In Attwells v Jackson Lalic Lawyers Pty Ltd  NSWSC 1510, a judge of NSW’s Supreme Court decided to summarise the law of advocates’ immunity in one paragraph:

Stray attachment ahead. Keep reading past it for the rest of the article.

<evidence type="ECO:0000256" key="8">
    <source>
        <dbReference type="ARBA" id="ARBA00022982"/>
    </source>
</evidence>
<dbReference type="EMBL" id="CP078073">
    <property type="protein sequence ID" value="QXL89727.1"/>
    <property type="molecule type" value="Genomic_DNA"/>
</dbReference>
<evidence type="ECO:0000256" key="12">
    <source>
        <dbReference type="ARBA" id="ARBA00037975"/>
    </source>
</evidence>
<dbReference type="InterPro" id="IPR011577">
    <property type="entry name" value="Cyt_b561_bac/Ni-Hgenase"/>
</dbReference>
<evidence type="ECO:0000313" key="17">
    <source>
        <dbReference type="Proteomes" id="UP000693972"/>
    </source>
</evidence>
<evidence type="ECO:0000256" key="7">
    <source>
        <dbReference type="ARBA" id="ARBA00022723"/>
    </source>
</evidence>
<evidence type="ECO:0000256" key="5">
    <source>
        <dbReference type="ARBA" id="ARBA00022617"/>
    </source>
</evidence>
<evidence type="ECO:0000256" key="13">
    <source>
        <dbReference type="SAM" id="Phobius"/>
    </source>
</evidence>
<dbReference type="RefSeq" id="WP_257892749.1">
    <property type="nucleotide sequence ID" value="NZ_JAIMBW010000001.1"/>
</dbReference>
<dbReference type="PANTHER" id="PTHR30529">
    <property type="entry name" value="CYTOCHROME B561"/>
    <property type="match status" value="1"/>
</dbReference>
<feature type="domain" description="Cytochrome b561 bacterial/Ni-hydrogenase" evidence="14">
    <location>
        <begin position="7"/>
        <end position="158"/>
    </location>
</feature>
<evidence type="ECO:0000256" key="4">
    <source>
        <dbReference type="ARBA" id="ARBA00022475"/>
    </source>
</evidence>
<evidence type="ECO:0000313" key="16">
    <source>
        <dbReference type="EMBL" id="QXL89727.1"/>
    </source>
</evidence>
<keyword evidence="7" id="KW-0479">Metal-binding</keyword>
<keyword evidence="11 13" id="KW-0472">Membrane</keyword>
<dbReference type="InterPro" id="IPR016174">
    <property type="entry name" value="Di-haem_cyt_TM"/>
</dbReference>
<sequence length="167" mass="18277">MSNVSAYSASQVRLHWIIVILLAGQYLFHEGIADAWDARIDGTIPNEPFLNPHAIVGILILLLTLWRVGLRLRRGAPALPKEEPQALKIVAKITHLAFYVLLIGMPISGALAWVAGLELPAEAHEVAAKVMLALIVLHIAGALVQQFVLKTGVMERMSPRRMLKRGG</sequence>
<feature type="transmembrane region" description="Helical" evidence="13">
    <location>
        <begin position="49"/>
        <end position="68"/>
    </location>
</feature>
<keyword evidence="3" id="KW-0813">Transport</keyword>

An advocate cannot be sued by his or her client for negligence in the conduct of a case, or for work performed out of court that is intimately connected with the conduct of a case in court. Where a legal practitioner gives advice that leads to a decision that affects the conduct of the case in court, the practitioner cannot be sued for negligence on that account. The immunity extends to work done out of court that leads to a decision affecting the conduct of the case in court. Neither a barrister nor a solicitor may be sued by a client in respect of any conduct in the making of preliminary decisions affecting the way in which the case is to be conducted when it comes to a hearing. The immunity applies to the conduct of a solicitor as well as a barrister if the conduct otherwise qualifies for immunity. There is no difference between instructions given based upon negligent advice and the negligent carrying out of instructions if both are intimately connected to the conduct of the litigation. Advice in relation to the settlement of proceedings that leads to a settlement of a matter during the hearing falls squarely within conduct protected by the immunity. Advice that leads to a settlement prior to a hearing is also covered, whether or not court orders are made.